Themes
The Leverhulme programme on Biorisks and Society, led by Dingwall and Nerlich, was the main focus from 2001-06. The programme empirically investigated the ‘risk society’ thesis and alternatives to the ‘deficit’ model of public understanding of science. These were linked by an interdisciplinary study of ordinary people’s framing of biorisks, both as a basis for their own actions and for their response to accounts of those risks offered by relevant sciences. Areas of inquiry included:

  • the conceptualization of risk, both cultural and philosophical;
  • the psychology of risk decisions;
  • the cultural history of biorisks, with particular reference to responses to epidemic disease and to concerns over the quality of the national gene pool;
  • the contemporary management of biorisks, examining the role of science in policymaking, responses to emerging risks like anti-microbial resistance, the impact of new social movements, resistance to vaccination and media treatments of biorisk.

Elements of this programme received additional support from other funders, particularly an ESRC grant (£135K) to Nerlich to extend her work on infectious disease to the 2001 Foot and Mouth outbreak.

The programme found:

  • no substantial evidence to support claims of a marked change in societal responses to risk in the recent past;
  • the notion of ‘risk’ in the ‘risk society’ thesis was conceptually muddled;
  • more attention needed to be directed to the mundane perceptions of risk held by citizens rather than to the preconceptions of those purporting to speak for them.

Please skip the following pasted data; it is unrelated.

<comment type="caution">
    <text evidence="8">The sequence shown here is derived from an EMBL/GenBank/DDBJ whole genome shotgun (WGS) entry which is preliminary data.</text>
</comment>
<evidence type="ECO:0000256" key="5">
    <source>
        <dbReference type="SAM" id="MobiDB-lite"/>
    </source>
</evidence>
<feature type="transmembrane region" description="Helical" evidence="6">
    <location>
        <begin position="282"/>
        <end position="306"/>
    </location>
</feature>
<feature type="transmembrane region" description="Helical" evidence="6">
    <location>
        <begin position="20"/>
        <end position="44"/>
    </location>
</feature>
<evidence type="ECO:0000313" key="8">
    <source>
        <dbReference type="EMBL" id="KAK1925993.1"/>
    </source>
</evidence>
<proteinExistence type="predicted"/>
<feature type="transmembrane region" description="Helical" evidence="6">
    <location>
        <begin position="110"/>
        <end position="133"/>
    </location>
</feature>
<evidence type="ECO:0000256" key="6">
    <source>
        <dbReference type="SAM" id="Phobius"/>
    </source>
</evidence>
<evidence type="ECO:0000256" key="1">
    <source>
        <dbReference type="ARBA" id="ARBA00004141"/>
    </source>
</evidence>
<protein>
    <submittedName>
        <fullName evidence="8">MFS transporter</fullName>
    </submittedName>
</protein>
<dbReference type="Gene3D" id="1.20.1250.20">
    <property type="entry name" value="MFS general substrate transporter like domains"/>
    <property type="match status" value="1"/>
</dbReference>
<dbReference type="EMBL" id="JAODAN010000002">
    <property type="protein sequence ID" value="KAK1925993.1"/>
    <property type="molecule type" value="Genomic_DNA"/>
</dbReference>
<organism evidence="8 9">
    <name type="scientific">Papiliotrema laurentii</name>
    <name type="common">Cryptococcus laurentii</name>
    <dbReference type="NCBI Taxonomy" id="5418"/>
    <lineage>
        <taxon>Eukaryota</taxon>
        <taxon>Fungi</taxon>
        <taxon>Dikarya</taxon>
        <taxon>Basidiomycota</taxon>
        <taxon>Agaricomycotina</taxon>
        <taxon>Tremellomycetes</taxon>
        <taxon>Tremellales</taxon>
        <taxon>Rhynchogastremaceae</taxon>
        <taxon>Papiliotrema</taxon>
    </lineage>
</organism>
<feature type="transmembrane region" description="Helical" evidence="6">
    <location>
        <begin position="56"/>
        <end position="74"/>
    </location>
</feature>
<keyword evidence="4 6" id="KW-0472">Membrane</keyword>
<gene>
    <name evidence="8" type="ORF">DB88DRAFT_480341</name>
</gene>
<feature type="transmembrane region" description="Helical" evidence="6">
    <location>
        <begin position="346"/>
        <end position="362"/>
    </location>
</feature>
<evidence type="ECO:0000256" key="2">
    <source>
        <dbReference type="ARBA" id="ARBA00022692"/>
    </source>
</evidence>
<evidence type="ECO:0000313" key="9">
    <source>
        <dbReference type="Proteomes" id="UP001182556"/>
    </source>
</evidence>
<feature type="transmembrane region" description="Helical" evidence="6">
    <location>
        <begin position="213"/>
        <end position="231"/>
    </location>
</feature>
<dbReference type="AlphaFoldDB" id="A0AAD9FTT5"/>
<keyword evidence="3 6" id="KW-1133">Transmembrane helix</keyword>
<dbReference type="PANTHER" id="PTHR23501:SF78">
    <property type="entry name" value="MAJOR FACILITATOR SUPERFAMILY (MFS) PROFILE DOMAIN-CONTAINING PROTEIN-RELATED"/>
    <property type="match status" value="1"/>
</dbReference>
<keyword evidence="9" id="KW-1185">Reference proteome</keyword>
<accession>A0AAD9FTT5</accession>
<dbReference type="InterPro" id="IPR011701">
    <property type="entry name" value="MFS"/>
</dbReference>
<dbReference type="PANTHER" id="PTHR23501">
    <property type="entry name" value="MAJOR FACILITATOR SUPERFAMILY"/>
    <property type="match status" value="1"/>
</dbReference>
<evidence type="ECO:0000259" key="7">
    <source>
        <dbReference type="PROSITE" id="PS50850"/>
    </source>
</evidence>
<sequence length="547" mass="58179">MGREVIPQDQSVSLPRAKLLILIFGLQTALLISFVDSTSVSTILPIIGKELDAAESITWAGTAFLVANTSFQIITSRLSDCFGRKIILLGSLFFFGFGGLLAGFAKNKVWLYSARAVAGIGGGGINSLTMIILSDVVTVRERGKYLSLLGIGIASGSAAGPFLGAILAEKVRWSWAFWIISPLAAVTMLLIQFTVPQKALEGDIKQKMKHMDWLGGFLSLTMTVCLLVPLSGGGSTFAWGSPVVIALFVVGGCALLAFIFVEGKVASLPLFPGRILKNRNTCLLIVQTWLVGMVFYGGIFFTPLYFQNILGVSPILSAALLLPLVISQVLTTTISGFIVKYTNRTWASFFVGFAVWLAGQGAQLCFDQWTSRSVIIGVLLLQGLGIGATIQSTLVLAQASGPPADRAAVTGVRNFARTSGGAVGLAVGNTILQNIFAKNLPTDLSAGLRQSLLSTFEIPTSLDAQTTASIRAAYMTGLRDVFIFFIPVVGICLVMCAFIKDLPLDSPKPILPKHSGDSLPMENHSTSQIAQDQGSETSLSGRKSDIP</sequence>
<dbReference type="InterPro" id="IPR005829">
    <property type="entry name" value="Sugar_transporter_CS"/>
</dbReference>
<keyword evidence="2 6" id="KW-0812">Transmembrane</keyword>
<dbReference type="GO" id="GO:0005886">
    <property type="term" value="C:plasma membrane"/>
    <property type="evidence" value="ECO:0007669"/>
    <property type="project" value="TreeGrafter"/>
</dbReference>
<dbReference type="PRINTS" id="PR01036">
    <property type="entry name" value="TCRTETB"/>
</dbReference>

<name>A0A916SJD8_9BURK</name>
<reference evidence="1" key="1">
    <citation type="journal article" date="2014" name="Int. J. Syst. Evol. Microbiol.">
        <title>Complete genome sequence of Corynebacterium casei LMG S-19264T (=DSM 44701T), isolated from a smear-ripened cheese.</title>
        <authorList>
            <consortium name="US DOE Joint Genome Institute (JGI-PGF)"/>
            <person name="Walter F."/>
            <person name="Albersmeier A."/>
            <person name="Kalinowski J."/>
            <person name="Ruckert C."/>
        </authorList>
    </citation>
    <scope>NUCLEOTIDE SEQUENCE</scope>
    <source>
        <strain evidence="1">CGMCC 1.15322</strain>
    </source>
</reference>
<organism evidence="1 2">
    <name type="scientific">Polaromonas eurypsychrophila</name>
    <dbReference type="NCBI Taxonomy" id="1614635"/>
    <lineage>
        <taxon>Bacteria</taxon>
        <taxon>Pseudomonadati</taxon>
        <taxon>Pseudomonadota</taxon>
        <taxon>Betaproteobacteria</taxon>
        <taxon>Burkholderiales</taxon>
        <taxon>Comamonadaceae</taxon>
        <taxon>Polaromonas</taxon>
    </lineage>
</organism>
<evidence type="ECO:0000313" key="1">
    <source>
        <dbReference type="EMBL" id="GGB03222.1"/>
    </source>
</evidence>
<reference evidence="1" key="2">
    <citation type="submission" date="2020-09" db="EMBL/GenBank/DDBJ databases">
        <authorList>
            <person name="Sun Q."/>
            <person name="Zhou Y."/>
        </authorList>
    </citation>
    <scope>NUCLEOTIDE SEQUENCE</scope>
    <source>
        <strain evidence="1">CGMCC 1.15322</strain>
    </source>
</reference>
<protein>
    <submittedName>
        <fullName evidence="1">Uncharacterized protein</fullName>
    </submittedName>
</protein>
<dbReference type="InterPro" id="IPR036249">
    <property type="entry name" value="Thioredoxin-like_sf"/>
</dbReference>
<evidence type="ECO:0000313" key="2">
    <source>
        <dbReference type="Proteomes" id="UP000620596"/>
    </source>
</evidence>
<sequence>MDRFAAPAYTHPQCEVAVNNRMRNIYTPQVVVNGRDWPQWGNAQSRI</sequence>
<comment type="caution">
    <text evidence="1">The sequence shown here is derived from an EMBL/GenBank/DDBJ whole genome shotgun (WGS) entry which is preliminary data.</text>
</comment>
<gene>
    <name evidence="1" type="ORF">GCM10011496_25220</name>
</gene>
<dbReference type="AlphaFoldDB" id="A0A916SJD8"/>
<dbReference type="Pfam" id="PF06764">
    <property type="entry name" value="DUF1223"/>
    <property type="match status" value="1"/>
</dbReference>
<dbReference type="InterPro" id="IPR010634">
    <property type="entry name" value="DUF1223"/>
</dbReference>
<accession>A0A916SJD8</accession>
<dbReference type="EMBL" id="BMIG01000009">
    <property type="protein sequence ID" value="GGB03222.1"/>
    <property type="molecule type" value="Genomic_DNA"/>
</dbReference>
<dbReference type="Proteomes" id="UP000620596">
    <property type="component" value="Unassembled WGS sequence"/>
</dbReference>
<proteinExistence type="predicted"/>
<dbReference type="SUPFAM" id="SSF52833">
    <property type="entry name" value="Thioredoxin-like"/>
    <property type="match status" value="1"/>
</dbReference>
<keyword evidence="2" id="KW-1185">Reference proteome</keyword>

This work has been further developed by: Nerlich on risk communication and infectious disease (ESRC: £140K), and on the cultural framing of nanotechnology; Raman (transferring from Politics) on issues around risk governance; Hobson-West (moving from a Leverhulme studentship to a Wellcome Fellowship) on risk and trust in debates about animal experimentation; and Dingwall on institutional responses to new climatic and disease risks. The latter is conducted jointly with Vassy, who joined the Leverhulme group in 2002 on secondment from CRESP in Paris, examining the impact of new diagnostic technologies on managing the risk of giving birth to a Down’s Syndrome child. Vassy, Dingwall and Murcott are now examining the 2003 heatwave in France and England, building on the programme’s studies of infectious disease to investigate the adequacy of early warning systems for mortality crises. This work has been funded by the French Ministry of Health and is the basis for new studies of the perceived threat from pandemic influenza, discussed below.